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Brand Perceptions

The Shift In Shaping Brand Perceptions

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The Shift In Shaping Brand Perceptions

We live in a world of the frame. Especially with over half the world’s countries coming out of a multi-month lockdown, our experiences are limited, contained within the frame. We don’t read about them, we only see them. The thing about the frame is, viewers only see what’s inside the frame. There’s no way of knowing what’s outside the frame, what came before or why the frame is composed the way it is.

Political commentator Bill Whittle observes, “As we spend more and more time experiencing the world through the frame and since the internet has brought the entire world into our homes (but only what’s inside the frame) an interesting phenomenon is happening. We seem to be talking to each other less and instead, we’re watching what each other does.”

This means our language has become visual.

There’s a difference in how the human brain works when it is watching something and when it is reading something. Reading is an active process. It requires the production of an “inner voice” which increases our attention span. When we look at words, we create thoughts about the words we’re reading. We’re actively involved in processing the information.

Watching a video is passive. Videos are processed 60,000 times faster than text and because humans are hard-wired to avoid demanding cognitive loads, it’s no surprise that (as of two years ago) Nielsen was saying the average US adult watches 6 hours of video per day. I’d bet that number has gone up in 2020. That passive nature of video allows us to sit back and form an empathetic connection with what we see. We are more emotionally attached to a video than we are to something we read and that is partly due to a process called mirror-neuron mechanism.

The Mirror In The Frame

As Dr. Liraz Margalit says, “A mirror neuron is a neuron that fires not just when we ourselves perform an action, but also when we watch someone else perform that same action. Our brains mirror what’s unfolding before us as if we were part of the scene, even if we are just sitting passively on the sidelines. So when it comes to mirror neurons, there is no difference between the cinema and real life. This suggests that we could actually be experiencing (in small but significant ways) the pain (and supposedly also the pleasures) of those we witness on screen. This neurological activity makes the spectator much more emotionally involved.”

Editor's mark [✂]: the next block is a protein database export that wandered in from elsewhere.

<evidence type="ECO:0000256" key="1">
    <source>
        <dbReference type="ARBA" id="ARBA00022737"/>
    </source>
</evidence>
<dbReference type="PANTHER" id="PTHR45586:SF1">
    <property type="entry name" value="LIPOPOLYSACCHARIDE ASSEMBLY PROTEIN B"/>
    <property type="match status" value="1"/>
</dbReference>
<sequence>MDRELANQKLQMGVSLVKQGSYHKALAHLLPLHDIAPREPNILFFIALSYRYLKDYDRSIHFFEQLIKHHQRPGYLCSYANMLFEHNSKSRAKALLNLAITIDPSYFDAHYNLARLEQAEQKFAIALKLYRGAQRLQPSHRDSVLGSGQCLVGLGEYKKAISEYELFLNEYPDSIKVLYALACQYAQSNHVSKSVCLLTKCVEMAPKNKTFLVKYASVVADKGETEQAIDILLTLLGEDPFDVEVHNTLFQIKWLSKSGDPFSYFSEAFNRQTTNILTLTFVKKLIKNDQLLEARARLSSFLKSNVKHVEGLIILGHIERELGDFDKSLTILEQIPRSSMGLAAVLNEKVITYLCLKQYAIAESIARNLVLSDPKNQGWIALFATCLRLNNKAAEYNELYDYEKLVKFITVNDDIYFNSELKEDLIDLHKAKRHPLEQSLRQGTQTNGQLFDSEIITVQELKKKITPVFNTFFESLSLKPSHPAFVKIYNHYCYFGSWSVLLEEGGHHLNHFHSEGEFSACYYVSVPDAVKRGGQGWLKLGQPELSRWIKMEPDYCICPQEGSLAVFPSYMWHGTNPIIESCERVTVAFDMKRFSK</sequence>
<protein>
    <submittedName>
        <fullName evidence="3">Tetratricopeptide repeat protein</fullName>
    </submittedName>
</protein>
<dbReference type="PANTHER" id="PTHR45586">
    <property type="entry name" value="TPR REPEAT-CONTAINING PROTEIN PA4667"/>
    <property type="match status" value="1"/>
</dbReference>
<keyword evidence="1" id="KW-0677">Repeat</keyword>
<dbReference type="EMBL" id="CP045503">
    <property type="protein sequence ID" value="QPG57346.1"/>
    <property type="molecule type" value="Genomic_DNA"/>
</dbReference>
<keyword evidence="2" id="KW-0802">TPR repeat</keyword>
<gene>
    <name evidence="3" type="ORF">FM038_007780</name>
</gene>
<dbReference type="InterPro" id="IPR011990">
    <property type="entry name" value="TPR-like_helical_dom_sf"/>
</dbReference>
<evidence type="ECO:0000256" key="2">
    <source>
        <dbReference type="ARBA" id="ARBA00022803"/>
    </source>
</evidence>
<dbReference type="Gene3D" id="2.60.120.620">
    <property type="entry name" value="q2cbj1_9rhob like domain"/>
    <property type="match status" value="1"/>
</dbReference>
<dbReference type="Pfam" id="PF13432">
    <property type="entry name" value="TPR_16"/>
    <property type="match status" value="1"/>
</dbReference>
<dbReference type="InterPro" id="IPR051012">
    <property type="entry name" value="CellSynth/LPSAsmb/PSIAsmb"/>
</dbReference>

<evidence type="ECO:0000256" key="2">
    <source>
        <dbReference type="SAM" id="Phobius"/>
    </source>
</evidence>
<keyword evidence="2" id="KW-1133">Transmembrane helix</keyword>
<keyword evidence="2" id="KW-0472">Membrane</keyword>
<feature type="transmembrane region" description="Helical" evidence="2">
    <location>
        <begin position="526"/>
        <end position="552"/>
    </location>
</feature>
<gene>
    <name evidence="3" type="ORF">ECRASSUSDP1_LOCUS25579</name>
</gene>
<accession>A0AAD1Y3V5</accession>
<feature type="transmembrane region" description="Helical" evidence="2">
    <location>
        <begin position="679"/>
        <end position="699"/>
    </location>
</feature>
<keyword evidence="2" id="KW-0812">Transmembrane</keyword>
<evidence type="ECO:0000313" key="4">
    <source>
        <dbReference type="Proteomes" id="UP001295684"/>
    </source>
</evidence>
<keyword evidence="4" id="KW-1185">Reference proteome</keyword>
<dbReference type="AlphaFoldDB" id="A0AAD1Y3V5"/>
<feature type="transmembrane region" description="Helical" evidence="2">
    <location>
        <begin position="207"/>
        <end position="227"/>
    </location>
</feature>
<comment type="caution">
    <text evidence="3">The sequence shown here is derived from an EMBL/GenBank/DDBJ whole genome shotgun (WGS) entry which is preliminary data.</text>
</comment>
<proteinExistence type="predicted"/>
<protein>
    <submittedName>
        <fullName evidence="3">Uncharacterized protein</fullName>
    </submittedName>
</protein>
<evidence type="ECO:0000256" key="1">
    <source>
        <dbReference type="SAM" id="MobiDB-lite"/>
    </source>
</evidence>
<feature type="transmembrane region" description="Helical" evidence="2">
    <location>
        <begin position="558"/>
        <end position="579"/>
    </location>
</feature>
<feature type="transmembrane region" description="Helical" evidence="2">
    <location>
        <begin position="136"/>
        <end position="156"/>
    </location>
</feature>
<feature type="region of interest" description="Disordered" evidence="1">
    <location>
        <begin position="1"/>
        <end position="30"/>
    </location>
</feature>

We are in the midst of a major cultural moment, the explosiveness of it is only made more potent by the trend of moving from reading, which is a logical, reasoning mental activity, to visual, which is a feeling and unreasoning activity. While we need both, we also need to realize that, at this time, we’re heavily leaning toward one side, and that means instability.

How brands shape perception is even more critical now. Every communication needs to be pressure tested for feelings. Every symbol, every message needs to be scrutinized for any possible offense. Some audiences on social media will be looking for inconsistencies in order to drag your brand through the public square, which can materially impact share prices. 

Neurologist Donald Calne sums up the power of emotion for every brand owner, “Reason leads to conclusions. Emotion leads to action.”

With this in mind, be careful. People feel more than they think and it’s easy for things to get out of control fast.

The Blake Project Can Help: Build the right perceptions for your brand in The Brand Positioning Workshop

Branding Strategy Insider is a service of The Blake Project: A strategic brand consultancy specializing in Brand Research, Brand Strategy, Brand Growth and Brand Education

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